5. Because of howpeople's position within the SNS shapes their experiences of it, activity-centric analysesrequire contextualization and translation, not unlike what social scientists studyingdiffering cultural practices have had to do for decades.

      Challenges of studying SNSs:

      User's position with the social graph shapes experience and interactions.

    6. What oneexperiences on SNSs and the content to which one is exposed differs depending on thestructure of one's network, a user's individual preferences and history, and her activitiesat that moment.

      Challenges of studying SNSs:

      Content varies by network structure, preferences, history and user activity -- but also site technology/upgrades/new features/deprecated features.

    7. By far the most pressing challengefor SNS scholars lies in the rapid pace at which innovations and technical changes areimplemented in this space. For scholarship in this arena to develop, SNS researchersneed to be mindful of the ways in which these sites evolve over time and the effects thismay have on the interpersonal, psychological, and sociological processes they arestudying.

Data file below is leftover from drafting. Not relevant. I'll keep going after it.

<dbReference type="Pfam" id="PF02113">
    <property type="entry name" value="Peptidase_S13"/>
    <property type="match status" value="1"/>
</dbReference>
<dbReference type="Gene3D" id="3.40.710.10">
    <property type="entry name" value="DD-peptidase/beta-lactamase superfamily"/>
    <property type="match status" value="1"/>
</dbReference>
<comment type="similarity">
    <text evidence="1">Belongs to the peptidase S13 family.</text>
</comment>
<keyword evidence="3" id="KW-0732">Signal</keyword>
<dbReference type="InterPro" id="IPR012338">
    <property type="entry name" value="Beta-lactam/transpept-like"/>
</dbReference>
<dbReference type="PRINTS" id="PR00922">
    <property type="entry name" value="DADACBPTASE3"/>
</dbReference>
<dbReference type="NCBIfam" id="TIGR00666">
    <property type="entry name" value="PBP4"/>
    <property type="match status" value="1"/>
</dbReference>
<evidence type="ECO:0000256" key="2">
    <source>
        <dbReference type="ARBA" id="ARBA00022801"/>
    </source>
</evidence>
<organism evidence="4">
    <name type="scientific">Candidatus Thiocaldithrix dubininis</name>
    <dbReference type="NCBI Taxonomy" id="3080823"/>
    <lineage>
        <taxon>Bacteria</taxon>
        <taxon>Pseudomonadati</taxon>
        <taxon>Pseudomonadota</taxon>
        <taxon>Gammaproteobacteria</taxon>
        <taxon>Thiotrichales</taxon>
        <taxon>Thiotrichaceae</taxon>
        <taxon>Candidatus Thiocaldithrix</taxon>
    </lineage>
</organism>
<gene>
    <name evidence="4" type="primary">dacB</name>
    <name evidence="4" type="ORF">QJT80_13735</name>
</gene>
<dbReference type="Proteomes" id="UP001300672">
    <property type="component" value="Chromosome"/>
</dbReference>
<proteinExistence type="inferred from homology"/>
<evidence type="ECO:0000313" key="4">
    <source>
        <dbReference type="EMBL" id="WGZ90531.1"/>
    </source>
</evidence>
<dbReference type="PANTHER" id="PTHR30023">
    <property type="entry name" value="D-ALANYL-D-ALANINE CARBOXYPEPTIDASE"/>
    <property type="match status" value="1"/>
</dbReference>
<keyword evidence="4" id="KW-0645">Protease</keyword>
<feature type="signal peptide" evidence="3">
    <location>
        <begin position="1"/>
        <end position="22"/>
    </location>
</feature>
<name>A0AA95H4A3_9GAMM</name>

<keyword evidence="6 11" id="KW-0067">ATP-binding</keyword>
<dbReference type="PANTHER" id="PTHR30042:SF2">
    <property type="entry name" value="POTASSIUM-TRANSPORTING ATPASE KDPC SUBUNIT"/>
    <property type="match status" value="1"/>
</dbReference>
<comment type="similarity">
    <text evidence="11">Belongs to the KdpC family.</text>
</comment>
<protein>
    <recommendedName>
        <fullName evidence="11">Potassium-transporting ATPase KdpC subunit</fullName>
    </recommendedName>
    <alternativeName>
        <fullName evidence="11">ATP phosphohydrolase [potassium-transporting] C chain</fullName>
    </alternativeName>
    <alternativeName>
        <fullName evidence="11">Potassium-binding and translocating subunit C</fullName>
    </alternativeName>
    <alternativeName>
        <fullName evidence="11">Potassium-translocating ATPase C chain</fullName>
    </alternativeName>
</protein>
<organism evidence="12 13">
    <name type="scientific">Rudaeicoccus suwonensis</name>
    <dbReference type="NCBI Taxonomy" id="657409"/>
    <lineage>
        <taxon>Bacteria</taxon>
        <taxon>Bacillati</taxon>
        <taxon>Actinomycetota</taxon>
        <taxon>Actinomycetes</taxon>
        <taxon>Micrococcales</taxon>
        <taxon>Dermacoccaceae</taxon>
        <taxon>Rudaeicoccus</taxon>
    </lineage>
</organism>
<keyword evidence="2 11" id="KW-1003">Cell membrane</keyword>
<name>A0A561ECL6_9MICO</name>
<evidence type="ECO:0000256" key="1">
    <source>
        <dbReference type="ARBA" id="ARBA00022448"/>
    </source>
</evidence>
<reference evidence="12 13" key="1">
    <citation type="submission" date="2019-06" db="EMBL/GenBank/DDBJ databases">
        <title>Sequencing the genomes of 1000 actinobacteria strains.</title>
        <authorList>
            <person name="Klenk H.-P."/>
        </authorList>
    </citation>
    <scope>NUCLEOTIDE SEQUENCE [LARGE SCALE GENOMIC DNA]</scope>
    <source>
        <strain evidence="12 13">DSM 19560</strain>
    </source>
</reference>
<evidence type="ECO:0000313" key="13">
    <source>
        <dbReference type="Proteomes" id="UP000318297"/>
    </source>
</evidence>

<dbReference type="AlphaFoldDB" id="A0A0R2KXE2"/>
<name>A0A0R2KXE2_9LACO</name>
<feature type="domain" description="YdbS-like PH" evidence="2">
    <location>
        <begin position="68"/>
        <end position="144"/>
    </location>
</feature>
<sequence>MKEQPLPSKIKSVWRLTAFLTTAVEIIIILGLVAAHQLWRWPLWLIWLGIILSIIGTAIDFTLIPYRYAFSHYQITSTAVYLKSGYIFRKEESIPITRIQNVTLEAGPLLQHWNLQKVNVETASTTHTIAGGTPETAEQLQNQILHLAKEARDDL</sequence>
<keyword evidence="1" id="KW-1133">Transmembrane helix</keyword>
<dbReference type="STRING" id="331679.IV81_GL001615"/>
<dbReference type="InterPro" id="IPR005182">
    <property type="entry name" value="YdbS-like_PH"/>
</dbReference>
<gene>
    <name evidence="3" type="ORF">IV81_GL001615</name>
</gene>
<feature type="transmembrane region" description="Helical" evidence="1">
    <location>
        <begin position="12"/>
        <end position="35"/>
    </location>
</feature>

Challenges of studying SNSs.

      Evolution of site and the way people use it.

    8. What makes “social media” significant as a category is not the technology, butrather the socio-technical dynamics that unfolded as millions of people embraced thetechnology and used it to collaborate, share information, and socialize. Popular genres ofsocial media integrated the public nature of interest-driven CMC with the more intimatedynamics of interpersonal CMC.

      I'm curious why the authors don't mention the UI/UX advancements in SNS that allowed non-technical people to participate online, rather than passively read. Even most blogs in the early 00s were challenging to use, let alone publish on, without some technical savvy.